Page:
Consumers returned an estimated $428 billion in merchandise to retailers last year, approximately 10.6 percent of total US retail sales in 2020. Of those returns, roughly 5.9 percent were fraudulent, equating to $25.3 billion, according to a report released by the National Retail Federation (NRF) and Appriss Retail.
“Last year, we saw an increase in returns of online purchases as the pandemic forced more consumers to shop online,” said Mark Mathews, NRF’s vice president of research development and industry analysis. “Retailers view the return process as an opportunity to further engage with customers, as it provides additional points of contact for retailers to enhance the overall consumer experience.”
While the total rate of returns is in line with recent years, online returns more than doubled in 2020 from 2019 and are a major driver of the overall growth of returns. In 2020, e-commerce accounted for $565 billion or 14 percent of total US retail sales. Approximately $102 billion of merchandise purchased online was returned, with $7.7 billion (7.5 percent) labeled as fraudulent.
“Returns, especially online returns, are up over last year, at the same time that retailers are struggling to find a balance between making returns as frictionless as possible and keeping costs in check,” said Steve Prebble, president of Appriss Retail. “While many types of returns can be risky for the retailer, there are ample rewards to be earned when consumers have a friendly interaction. We hope that the report invites further discussions about how retailers can improve their customer experience and optimize the profit potential of service-oriented options like ecommerce returns or buy-online-return-in-store (BORIS).”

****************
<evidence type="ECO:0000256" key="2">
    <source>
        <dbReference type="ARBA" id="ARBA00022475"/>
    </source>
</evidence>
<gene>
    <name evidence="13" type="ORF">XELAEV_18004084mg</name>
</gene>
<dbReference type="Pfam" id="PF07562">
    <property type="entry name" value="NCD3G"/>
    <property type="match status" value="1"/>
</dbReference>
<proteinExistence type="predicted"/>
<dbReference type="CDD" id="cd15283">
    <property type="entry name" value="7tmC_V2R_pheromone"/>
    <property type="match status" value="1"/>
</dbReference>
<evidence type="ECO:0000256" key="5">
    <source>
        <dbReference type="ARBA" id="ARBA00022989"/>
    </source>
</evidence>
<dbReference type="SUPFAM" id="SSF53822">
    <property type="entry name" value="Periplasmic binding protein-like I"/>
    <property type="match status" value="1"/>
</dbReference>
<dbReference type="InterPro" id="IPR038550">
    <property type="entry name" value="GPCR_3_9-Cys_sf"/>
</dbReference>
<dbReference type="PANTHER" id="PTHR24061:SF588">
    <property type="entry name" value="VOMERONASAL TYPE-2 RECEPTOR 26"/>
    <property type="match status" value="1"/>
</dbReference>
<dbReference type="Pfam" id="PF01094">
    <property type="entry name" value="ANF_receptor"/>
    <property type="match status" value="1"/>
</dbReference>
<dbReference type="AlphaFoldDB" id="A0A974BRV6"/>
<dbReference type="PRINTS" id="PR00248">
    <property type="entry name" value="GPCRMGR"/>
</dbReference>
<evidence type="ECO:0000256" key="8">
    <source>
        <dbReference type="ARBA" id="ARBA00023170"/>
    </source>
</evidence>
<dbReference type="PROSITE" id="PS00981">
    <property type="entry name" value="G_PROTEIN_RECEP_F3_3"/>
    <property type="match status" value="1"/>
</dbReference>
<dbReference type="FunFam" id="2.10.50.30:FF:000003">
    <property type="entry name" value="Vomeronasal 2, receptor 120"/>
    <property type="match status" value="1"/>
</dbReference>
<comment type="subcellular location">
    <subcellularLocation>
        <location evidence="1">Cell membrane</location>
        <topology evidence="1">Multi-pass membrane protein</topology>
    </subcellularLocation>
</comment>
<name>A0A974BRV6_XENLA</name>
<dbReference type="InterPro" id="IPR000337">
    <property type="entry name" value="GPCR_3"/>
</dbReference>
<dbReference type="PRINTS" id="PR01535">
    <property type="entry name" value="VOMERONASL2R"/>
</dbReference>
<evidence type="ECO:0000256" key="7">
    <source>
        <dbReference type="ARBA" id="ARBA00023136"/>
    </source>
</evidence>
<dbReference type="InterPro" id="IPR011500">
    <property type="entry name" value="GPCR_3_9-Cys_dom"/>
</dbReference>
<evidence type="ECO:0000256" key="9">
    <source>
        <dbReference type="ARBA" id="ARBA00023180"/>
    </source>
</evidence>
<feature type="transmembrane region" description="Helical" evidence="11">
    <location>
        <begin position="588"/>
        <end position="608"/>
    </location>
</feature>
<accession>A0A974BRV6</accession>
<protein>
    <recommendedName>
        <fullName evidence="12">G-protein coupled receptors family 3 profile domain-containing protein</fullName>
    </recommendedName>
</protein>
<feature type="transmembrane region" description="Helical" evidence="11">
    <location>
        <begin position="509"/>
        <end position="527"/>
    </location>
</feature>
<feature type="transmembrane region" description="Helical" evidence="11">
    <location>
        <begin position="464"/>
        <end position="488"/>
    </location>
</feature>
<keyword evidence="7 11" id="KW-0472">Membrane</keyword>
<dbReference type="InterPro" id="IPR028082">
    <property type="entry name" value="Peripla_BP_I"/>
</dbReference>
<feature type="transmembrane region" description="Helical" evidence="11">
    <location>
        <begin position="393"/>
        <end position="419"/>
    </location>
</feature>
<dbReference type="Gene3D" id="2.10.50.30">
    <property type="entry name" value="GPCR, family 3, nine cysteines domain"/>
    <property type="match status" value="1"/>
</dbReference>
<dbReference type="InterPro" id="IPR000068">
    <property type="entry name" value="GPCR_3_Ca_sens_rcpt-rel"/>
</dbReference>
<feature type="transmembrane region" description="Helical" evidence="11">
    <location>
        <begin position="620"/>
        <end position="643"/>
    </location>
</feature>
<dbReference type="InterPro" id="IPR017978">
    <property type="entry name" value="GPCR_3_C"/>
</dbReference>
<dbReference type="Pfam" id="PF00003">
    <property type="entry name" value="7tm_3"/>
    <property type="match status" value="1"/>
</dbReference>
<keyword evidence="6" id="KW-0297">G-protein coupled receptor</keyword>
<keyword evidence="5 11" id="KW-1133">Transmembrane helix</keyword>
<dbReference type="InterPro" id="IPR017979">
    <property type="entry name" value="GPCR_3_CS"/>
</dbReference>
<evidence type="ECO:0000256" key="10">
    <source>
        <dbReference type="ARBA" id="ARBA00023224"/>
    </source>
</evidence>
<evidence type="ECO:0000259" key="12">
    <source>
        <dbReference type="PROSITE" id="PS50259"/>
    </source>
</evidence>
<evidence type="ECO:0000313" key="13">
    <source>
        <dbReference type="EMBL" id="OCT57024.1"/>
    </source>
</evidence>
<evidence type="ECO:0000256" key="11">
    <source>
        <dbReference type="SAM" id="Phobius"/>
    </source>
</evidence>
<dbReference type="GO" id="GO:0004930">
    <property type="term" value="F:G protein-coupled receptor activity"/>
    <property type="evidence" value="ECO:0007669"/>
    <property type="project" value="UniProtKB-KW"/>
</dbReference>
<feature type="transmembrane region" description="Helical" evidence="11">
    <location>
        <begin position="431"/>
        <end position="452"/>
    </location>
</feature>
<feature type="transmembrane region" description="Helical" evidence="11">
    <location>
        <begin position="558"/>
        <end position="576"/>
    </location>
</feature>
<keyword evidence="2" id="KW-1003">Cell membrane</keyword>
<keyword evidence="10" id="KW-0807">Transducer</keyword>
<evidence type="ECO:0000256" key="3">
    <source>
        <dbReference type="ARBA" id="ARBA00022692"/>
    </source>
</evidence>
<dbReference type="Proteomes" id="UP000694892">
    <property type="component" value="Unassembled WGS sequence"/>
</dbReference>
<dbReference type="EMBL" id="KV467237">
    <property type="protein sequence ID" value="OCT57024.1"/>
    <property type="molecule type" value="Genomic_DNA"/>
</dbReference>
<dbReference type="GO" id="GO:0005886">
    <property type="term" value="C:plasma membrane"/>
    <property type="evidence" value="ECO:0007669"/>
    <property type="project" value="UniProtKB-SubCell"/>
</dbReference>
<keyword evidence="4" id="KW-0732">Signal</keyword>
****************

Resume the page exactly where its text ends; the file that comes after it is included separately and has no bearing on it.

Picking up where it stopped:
The survey found that for every $1 billion in sales, the average retailer incurs $106 million in merchandise returns. Additionally, for every $100 in returned merchandise accepted, retailers lose $5.90 to return fraud. The top categories of merchandise returned include auto parts (19.4 percent), apparel (12.2 percent), home improvement (11.5 percent), and housewares (11.5 percent). More than one-fifth of returns were completed through credit cards, followed by cash (12.7 percent) and debit cards (7 percent).
NRF’s holiday forecast predicted a 3.6 percent to 5.2 percent growth over the 2019 holiday season to a total between $755.3 billion and $766.7 billion. On average, retailers expect 13.3 percent of merchandise sold during the 2020 holiday season to be returned. The estimated cost of these holiday returns is $101 billion. More than one-third of respondents indicated they planned to hire additional staff to handle returns over the holidays. The vast majority expect to see the bulk of returns during the month of January.
The survey of 62 retailers was conducted by NRF and Appriss Retail October 19 – November 2, 2020. Click here to view the survey results.